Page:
Widespread drought conditions in the Horn of Africa have intensified since the failure of the Oct–Dec 2016 rains. Areas of greatest concern cover much of Somalia, northeast and coastal Kenya, southeast Ethiopia and the Afar region, and South Sudan, which faces a serious food crisis due to protracted insecurity. One focus of the East African-headquartered International Livestock Research Institute (ILRI) is to help developing-country livestock communities enhance their resilience in the face of recurring droughts. ILRI belongs to CGIAR—a global research partnership of 15 centres and their partners working yo reduce poverty, enhance food and nutrition security and improve natural resources and ecosystem services.
The experience of the International Livestock Research Institute (ILRI) and partner scientists in 2015–2016 highlights how research and policy analysis guide prioritization of livestock investments and interventions that transform livestock value chains enabling men and women smallholder farmers to improve their lives. However, building on solid research, it is the training of key stakeholders and research support which delivers direct benefits to value chains actors and poor consumers of animal-source foods.
Insurance that pays out when forage coverage drops—known as index-based livestock insurance—is an elegant idea. Andrew Mude, an economist and principal scientist at ILRI, last month was awarded the Norman Borlaug Award for Field Research and Application. The award, a major prize in agricultural research, is given by the World Food Prize Foundation and financed by the Rockefeller Foundation. Tina Rosenberg covers the story in the New York Times.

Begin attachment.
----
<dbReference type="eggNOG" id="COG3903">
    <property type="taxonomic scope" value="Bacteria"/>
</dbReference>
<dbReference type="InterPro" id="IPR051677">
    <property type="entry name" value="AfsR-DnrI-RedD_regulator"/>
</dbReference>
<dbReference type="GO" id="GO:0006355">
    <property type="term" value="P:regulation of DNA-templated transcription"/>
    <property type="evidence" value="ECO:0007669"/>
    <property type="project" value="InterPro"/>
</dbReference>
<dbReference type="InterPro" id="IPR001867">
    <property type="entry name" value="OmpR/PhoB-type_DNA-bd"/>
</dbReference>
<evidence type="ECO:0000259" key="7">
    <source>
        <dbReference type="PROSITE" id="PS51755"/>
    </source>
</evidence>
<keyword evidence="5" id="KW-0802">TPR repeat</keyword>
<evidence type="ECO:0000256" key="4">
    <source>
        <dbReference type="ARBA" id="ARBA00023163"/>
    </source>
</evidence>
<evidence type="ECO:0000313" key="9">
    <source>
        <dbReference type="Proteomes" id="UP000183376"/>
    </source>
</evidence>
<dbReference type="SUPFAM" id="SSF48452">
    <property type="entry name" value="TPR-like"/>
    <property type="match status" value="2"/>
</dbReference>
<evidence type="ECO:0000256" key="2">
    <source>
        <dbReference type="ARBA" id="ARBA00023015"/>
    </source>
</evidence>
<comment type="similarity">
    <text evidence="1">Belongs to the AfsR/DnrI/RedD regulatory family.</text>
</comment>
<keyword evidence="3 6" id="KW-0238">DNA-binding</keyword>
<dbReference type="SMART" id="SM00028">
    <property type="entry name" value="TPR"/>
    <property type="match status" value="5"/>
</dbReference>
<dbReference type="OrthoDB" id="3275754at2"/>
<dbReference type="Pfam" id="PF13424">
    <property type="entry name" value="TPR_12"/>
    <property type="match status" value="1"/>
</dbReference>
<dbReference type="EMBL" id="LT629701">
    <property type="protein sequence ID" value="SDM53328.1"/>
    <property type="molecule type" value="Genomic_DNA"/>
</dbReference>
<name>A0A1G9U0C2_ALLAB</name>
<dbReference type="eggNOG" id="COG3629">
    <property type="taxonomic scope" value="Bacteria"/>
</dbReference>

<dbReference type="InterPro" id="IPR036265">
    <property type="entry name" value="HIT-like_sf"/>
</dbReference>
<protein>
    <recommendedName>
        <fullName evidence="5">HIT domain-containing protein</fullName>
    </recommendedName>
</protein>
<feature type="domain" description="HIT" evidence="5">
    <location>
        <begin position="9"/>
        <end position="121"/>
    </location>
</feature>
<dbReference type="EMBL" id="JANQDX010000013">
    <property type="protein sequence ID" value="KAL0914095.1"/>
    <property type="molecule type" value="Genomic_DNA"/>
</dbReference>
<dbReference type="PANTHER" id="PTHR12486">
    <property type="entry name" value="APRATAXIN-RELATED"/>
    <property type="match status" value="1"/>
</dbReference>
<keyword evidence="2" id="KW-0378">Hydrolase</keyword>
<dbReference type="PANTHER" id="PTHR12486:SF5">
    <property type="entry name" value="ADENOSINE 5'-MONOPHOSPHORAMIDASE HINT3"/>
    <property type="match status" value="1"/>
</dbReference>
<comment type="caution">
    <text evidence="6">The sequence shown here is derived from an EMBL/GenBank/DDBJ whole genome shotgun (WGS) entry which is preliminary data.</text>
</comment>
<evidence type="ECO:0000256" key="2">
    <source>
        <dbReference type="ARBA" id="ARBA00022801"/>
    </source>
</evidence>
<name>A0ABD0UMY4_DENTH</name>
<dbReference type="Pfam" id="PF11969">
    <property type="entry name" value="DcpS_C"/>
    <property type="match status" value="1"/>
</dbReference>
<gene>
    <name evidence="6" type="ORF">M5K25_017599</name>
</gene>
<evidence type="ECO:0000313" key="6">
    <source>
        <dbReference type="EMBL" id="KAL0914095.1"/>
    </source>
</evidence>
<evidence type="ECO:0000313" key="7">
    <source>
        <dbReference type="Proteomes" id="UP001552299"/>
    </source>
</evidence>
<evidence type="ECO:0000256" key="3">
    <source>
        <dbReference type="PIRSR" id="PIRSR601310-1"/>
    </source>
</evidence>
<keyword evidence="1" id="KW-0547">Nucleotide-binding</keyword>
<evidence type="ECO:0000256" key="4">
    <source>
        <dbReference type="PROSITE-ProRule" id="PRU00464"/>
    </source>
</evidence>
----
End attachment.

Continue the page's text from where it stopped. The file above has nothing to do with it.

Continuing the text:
Andrew Mude, an economist and principal scientist at ILRI, is being presented with the 2016 Norman Borlaug Award for Field Research and Application today, 12 Oct 2016, for his work leading an innovative livestock insurance program that employs satellite data to help protect livestock herding communities in the Horn of Africa from the devastating effects of drought.
Andrew Mude, a principal research scientist at the International Livestock Research Institute (ILRI), in Nairobi, Kenya, was yesterday named the 5th recipient of a prestigious award for his work in providing insurance to livestock herders in East Africa’s drylands through innovative, state-of-the-art technologies.
A new resolution on ‘Combating desertification, land degradation and drought and promoting sustainable pastoralism and rangelands’ was presented and adopted at the second session of the United Nations Environment Assembly (UNEA-2) held 23–27 May 2016 at the United Nations Environment Programme (UNEP), in Nairobi, Kenya.
The Feed the Future Innovation Lab for Livestock Systems, led by the University of Florida, is currently organizing a number of stakeholder consultation meetings to identify high-priority needs in the six countries it will cover (Burkina Faso, Cambodia, Ethiopia, Mali, Nepal, Rwanda). ILRI is a close partner in this new initiative and it helped organize the Ethiopia consultation meeting in Feb 2016.